I know my phone is private. I know my memory sticks are private. That’s because of cryptography — message scrambling. The math behind crypto is good and solid, and you and me get access to the same crypto that banks and the National Security Agency use. There’s only one kind of crypto that anyone uses: crypto that’s public, open and can be deployed by anyone. That’s how you know it works.
There’s something really liberating about having some corner of your life that’s yours, that no one gets to see except you. […] It’s not about doing something shameful. It’s about doing something private. It’s about your life belonging to you.
C. Doctorow, Little Brother [reference]
Encryption works. Properly implemented strong crypto systems are one of the few things that you can rely on. Unfortunately, endpoint security is so terrifically weak that NSA can frequently find ways around it.
E. Snowden in The Guardian [source]
Why would you need to encrypt your e-mail communications? For the same reason you seal a letter in a envelope before putting it in a mailbox: you deliver personal or intimate informations, you shouldn’t make it easier for anyone to look at it. The second reason is that encryption allows you to digitally sign an e-mail and guarantee the sender identity.
Let’s have a look at the Mozilla support page:
“When you digitally sign a message, you embed information in the message that validates your identity. When you encrypt a message, it appears to be “scrambled” and can only by read by a person who has the key to decrypting the message. Digitally signing a message ensures that the message originated from the stated sender. Encrypting ensures that the message has not been read or altered during transmission.”
How does it work?
Asymmetric encryption works with two keys:
- one public that is used to encrypt the message adressed to the key owner. Public keys may be shared widely.
- one private, used by the owner of the public key to decrypt the message. The private key must never be shared.
So, you’ll need to make contact with every person you want to establish a secure communication with. GnuPG website explains it quite nicely:
“A public key may be thought of as an open safe. When a correspondent encrypts a document using a public key, that document is put in the safe, the safe shut, and the combination lock spun several times. The corresponding private key is the combination that can reopen the safe and retrieve the document. In other words, only the person who holds the private key can recover a document encrypted using the associated public key.
The procedure for encrypting and decrypting documents is straightforward with this mental model. If you want to encrypt a message to Alice, you encrypt it using Alice’s public key, and she decrypts it with her private key. If Alice wants to send you a message, she encrypts it using your public key, and you decrypt it with your private key.”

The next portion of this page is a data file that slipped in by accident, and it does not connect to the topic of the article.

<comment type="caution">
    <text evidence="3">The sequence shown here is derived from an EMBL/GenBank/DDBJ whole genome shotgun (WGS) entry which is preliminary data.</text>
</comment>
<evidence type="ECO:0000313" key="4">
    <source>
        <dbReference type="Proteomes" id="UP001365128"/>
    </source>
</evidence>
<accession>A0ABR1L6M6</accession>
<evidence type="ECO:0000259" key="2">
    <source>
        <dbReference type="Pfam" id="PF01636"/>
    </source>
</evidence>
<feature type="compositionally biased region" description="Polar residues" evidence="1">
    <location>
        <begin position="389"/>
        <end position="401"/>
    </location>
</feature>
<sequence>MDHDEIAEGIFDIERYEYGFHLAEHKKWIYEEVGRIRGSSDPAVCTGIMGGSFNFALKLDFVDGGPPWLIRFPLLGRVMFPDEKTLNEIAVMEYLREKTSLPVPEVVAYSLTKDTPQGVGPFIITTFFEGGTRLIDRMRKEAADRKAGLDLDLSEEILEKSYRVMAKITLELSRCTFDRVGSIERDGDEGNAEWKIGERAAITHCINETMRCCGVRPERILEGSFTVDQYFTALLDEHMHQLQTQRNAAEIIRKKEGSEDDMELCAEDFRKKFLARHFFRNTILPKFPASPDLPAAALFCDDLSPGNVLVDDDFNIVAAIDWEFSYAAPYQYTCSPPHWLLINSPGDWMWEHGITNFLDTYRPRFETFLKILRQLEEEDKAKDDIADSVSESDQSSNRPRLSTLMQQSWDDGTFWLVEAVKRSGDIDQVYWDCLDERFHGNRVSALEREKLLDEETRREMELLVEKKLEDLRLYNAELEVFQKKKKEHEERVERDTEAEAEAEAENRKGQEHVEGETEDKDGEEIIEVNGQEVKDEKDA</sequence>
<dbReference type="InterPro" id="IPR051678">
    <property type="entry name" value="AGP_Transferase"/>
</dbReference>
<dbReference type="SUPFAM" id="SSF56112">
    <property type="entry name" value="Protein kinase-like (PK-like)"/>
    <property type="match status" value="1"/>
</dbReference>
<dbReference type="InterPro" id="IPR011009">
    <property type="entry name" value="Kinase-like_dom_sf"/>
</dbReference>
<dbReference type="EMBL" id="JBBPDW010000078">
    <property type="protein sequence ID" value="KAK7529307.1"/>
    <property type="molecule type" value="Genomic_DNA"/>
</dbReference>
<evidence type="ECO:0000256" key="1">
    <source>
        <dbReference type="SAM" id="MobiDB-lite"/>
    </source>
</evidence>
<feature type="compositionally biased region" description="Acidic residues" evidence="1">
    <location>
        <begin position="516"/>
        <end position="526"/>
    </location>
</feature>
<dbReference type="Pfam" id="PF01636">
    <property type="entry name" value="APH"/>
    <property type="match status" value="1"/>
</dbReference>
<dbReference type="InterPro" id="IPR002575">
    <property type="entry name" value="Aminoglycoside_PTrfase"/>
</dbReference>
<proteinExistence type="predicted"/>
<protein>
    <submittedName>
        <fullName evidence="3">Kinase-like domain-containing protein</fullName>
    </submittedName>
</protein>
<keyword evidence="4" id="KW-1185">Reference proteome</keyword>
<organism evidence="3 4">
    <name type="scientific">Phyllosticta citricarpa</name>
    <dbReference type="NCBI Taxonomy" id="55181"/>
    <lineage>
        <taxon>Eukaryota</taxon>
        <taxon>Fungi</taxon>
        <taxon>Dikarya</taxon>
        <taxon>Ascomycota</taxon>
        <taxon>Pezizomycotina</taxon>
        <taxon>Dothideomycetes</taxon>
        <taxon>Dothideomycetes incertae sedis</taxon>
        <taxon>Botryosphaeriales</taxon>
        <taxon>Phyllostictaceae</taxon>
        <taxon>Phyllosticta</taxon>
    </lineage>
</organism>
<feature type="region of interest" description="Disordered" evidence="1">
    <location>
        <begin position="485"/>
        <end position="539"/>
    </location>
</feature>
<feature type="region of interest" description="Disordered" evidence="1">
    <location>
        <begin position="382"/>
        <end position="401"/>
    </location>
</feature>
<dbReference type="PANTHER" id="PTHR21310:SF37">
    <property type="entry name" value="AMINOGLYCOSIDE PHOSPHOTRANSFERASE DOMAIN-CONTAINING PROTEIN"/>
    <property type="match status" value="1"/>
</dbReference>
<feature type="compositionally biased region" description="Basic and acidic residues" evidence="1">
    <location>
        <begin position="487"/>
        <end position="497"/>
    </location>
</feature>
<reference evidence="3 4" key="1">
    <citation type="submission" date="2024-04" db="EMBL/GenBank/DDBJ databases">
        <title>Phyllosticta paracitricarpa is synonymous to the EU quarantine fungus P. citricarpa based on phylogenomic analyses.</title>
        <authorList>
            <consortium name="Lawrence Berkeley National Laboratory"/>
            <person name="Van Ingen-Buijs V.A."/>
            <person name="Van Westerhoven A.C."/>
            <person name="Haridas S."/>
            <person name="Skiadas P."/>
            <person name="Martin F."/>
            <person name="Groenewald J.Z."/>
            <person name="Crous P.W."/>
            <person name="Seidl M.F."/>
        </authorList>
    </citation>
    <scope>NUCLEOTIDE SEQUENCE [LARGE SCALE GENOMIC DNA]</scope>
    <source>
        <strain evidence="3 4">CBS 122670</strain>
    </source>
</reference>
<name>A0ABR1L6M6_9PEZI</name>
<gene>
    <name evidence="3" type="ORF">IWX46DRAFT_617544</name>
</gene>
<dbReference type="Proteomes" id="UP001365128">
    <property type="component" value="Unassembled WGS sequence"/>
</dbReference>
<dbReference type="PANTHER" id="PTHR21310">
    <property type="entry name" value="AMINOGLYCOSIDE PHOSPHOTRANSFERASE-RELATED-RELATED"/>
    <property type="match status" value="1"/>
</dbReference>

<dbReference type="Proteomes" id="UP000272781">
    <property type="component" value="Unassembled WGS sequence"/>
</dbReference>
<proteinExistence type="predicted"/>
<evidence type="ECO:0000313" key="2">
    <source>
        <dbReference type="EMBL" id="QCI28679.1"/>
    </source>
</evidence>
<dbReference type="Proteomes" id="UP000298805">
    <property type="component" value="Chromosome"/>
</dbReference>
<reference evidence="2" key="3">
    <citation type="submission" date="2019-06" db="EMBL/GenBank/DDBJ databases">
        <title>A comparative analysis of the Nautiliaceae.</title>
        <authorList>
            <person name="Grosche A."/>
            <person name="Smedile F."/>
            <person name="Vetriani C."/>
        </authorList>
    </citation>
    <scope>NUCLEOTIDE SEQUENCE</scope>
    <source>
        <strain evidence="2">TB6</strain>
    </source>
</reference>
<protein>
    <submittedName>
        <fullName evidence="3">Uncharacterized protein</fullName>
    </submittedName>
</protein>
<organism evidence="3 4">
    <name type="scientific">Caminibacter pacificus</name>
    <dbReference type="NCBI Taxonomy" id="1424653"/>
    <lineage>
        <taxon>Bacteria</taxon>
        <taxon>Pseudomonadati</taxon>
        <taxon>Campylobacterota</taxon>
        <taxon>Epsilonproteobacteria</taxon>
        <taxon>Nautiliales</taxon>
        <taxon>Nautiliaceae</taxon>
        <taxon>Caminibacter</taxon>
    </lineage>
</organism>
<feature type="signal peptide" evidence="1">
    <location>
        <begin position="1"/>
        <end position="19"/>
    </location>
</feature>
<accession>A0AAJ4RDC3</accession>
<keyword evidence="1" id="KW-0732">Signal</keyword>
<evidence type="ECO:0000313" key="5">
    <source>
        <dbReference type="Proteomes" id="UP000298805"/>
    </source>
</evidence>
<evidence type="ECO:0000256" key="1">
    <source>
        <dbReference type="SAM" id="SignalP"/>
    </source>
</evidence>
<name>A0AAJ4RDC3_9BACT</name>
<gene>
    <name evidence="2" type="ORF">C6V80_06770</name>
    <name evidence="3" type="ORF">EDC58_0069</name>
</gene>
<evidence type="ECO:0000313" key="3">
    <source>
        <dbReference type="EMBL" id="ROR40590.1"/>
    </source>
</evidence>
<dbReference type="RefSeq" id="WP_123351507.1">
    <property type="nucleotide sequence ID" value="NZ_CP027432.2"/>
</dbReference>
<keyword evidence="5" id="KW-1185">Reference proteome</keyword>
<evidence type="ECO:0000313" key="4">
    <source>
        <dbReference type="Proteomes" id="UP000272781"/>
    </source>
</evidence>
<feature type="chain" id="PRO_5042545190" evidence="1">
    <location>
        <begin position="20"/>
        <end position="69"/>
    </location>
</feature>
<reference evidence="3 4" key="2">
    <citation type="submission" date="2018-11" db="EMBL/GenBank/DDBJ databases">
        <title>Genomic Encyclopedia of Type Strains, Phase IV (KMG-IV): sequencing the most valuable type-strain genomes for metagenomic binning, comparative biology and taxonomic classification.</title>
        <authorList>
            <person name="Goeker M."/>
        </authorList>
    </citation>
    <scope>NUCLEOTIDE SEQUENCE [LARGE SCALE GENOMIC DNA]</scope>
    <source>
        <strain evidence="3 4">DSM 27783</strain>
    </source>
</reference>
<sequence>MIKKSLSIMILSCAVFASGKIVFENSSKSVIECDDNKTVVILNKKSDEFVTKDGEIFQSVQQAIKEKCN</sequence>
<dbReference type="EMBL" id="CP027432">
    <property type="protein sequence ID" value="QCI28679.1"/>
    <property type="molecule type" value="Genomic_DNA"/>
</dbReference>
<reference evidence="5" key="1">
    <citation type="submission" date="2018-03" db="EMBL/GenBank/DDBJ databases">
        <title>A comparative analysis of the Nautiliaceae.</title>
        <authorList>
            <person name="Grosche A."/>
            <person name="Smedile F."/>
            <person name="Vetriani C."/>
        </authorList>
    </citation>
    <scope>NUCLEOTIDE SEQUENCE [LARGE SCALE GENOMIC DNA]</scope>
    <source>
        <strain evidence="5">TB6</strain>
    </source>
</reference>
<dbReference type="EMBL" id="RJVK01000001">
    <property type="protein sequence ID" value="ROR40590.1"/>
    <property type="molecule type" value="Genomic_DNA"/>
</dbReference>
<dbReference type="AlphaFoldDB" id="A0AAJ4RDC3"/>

How to set up encryption in your mail client? This guide/blog is mostly focused on Linux, so we’ll use the Linux tools. However cryptography is compatible with any platforms and you may find alternative softwares to use it, as Thunderbird + Enigmail instead of Kmail + Kgpg.
We’ll need three elements:
- GnuGP: GnuPG is GPL licensed cryptographic software that helps people ensure the confidentiality, integrity and assurance of their data [details]. It’s a free implementation of the OpenPGP standard and should be already included in most Linux distros and works on Win and MacOS as well.
- KGpg: a KDE frontend GPG interface to manage your keys. You may find alternatives like GnomePGP for GTK environments.
- Kmail: our mail client. GPG encryption is also supported by Thunderbird/Icedove et alt.
Create your keys
Let’s begin. We need to create our public and private keys. Launch KGpg and go to menu Keys > Generate Key Pair. Enter your name and email address, set the Key size to 4096 bits and the Algorithm to DSA & ElGamal. You may want to put an expiration date to your keys, for security reason. Enter a passphrase in the next dialog. Key generation may take a few seconds.
To publish your public key, select Export Public Key from the toolbar and choose your Key server: hkp://keys.gnupg.net
To find someone’s public key go to http://keys.gnupg.net/and search by name or address.Try to find yours and click on the ID link indicated with Pub: copy the page in your clipboard or in a text file and import it on Kgpg with the Keys > Import Key menu. Public keys will look like this:
-----BEGIN PGP PUBLIC KEY BLOCK----- Version: SKS 1.1.4 Comment: Hostname: pgp.rediris.es mQSuBFMgXo4RDACK0fwpMOvO8+jtrLEPoAf/ary9PYMbZlvn2aSqeJa+U7MNE9IE68zNpIPR o7TaIE6NTpK7Nw/hR7nWvb9t2NkjZJZpfpti10CoopntPH8VfKpPz2GVHp4sGvyibkASu+yv giGmXL8T25pvexohgWVRzu1scHZ4OVCRzxCF3dM9F1+s3oVvXXPYy5fs6QJBHYQQJJfpu80o etc. -----END PGP PUBLIC KEY BLOCK-----
Configure the mail client
You must have a mail account configured in your client (Kmail in here). Go to Settings > Configure KMail > Identities. Select your identity and click Modify > Cryptography. For both OpenPGP signing key and OpenPGP encryption key, click Change: your keys should appear there, select them. It’s done.
- Send an encrypted message to anyone who shared his public key, just select Encrypt in the mail composing dialog box. Kmail should select the encryption according to the recipient address.
- Send a public key of your keychain by choosing the Attach Public Key menu.
- Digitally sign the message to prove your identity, select Sign.
- Mozilla support page on GPG encryption
- Guide by Flossmanuals to set up GPG in Thunderbird.
- Novel: Little Brother, by Cory Doctorow, download ePub for free on the author’s website.
GnuPG can also be used as a simple password protection for files [source]: a new version of the file followed by a second extension ‘.gpg’ will be created.
gpg -c textfile.txt # enter a passphrase twice
To decrypt the file:
gpg textfile.txt.gpg #enter your passphrase